Saturday, June 13, 2015

Little Girls and Flowers

by Jennifer Colton-Jones 
Five steps from her front door, a 3-year-old named Marisol gingerly selects a flower and holds it up as she twirls on one foot. Her long, brown braid flies through the air behind her like a ribbon, clapping her two sparkling pink-and-purple hair ties together to a tempo of rhinestone and plastic. 

She carefully places the fuchsia petals on the roadway, lining a cross she and her mother created from fine sand. White sand still brushes her cheek and the tip of her round nose below her dark eyes. She smiles shyly at the stranger photographing her as her family decorates Via Lapis for the feast day celebration of Corpus Christi. 

Church bells clang in the air above Marisol, the large, metal bell just visible as it rocks back and forth in the basilica’s tower above the street, but the family doesn’t seem to notice. Even Marisol is already conditioned to the tolling bells of the 15 churches of Cagli.

An American in Italy for the first time, I watched the young girl with the deep, brown eyes and the innocent smile, but her faces pulled my memory far away. Somewhere a world away – over the sea and across my own country – another little girl loves to play with flowers.

My own daughter, Keira, turned 4 the day I landed in Italy. I have collected a flower for her from each city I have visited in my time in Italy. Standing on the streets of Cagli, I can’t help but imagine Keira together with Marisol dancing and dropping petals across the town. For Marisol, the event is already familiar and she still dances; for Keira, the intricate patterns and mountains of flowers would be a new delight. I’m not sure either girl would understand the ceremony and the reverence of lighting the way for the priests to carry the host through the city.

In Cagli – as with many other Italian cities – they celebrate Corpus Christi twice. The larger celebration is reserved for a Sunday, when the procession will visit each church. The day I watched Marisol of the big, brown eyes, was the feast day that fell on a Wednesday. Only four of the city’s streets were decorated with hearts, letters, chalices, and waves carefully crafted with flowers, sand, and herbs. Every 15 minutes, church bells rang out from all directions, the heavy cacophony echoing down the stone and plaster roads and alleys, reminding everyone of the procession. The Cagliesi bordered the pathways with rosemary, and as the procession moved through the streets, they crushed the herbs and released their scent into the air, where it mingled with the incense of the priests.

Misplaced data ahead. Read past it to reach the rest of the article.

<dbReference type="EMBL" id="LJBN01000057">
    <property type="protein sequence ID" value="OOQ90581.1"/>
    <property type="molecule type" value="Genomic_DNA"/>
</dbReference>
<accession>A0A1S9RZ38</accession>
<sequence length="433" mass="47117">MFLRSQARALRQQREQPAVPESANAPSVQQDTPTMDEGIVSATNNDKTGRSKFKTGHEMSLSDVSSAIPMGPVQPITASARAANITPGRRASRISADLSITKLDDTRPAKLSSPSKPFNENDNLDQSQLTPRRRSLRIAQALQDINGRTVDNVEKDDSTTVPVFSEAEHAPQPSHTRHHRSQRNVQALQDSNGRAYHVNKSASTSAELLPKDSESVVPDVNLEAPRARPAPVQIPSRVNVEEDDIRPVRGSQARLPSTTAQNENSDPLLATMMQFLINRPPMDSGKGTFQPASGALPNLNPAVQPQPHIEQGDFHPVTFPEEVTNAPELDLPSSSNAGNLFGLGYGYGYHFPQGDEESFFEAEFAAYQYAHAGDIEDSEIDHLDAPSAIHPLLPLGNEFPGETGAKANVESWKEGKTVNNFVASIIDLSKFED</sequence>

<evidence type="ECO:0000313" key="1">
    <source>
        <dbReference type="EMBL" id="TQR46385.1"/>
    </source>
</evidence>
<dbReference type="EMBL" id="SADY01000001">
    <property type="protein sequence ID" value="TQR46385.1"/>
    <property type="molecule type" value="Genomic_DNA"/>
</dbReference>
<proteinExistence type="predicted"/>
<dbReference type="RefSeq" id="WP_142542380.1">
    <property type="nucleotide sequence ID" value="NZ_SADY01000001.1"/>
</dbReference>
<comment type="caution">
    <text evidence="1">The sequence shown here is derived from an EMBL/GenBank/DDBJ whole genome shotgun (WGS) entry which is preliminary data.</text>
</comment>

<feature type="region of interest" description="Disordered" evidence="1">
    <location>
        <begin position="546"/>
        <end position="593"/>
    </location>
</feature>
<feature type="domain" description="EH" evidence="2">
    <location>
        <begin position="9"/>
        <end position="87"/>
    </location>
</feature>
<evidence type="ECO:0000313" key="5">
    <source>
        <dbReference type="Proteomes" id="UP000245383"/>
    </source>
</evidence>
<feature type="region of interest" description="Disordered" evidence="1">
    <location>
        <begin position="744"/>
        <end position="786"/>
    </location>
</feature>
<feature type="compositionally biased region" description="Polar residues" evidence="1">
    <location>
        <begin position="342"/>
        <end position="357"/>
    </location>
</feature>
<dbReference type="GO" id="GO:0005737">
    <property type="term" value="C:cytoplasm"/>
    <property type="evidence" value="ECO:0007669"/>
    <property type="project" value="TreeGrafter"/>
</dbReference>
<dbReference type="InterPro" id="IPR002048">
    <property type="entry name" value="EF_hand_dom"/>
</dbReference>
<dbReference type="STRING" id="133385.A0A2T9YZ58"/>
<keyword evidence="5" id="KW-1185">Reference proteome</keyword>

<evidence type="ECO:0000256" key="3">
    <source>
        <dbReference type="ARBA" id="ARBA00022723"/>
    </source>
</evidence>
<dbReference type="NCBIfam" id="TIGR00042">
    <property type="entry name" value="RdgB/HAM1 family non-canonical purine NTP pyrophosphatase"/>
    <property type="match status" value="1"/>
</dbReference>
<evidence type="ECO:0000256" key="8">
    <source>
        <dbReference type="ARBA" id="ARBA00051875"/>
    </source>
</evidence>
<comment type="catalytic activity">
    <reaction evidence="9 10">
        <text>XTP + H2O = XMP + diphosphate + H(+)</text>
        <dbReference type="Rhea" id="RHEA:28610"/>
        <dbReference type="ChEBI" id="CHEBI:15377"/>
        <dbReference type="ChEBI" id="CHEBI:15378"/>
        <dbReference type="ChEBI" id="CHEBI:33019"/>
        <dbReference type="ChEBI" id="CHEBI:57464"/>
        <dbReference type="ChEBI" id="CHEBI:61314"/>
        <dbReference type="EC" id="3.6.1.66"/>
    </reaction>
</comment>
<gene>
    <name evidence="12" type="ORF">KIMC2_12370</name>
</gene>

When the procession returned to the steps of the basilica where it began, the crowd followed the host inside for the blessing under the frescos and painted arches of the cathedral.

Across the square, the garbage truck rumbled over the cobblestones, and orange-vested workers began to sweep and scoop the flowers and herbs and dump them in the vehicle. Even though each represents hours of work and design, the beautiful art has already served its purpose and is considered garbage to be cleaned off the streets. Soon nothing remains but smudges of sand and errant yellow petals between the cobblestones.

As the band filters its way into the church, I looked down near my feet at the carnations, rose petals, and yellow flowers destined for the trash man’s collection. I think of my Keira back home and telling her the story of Marisol, the girl so much like her from a different world. I scoop a handful of flowers, almost untouched, still perfect in form. I wrap them in a napkin to take them home to my own little Marisol.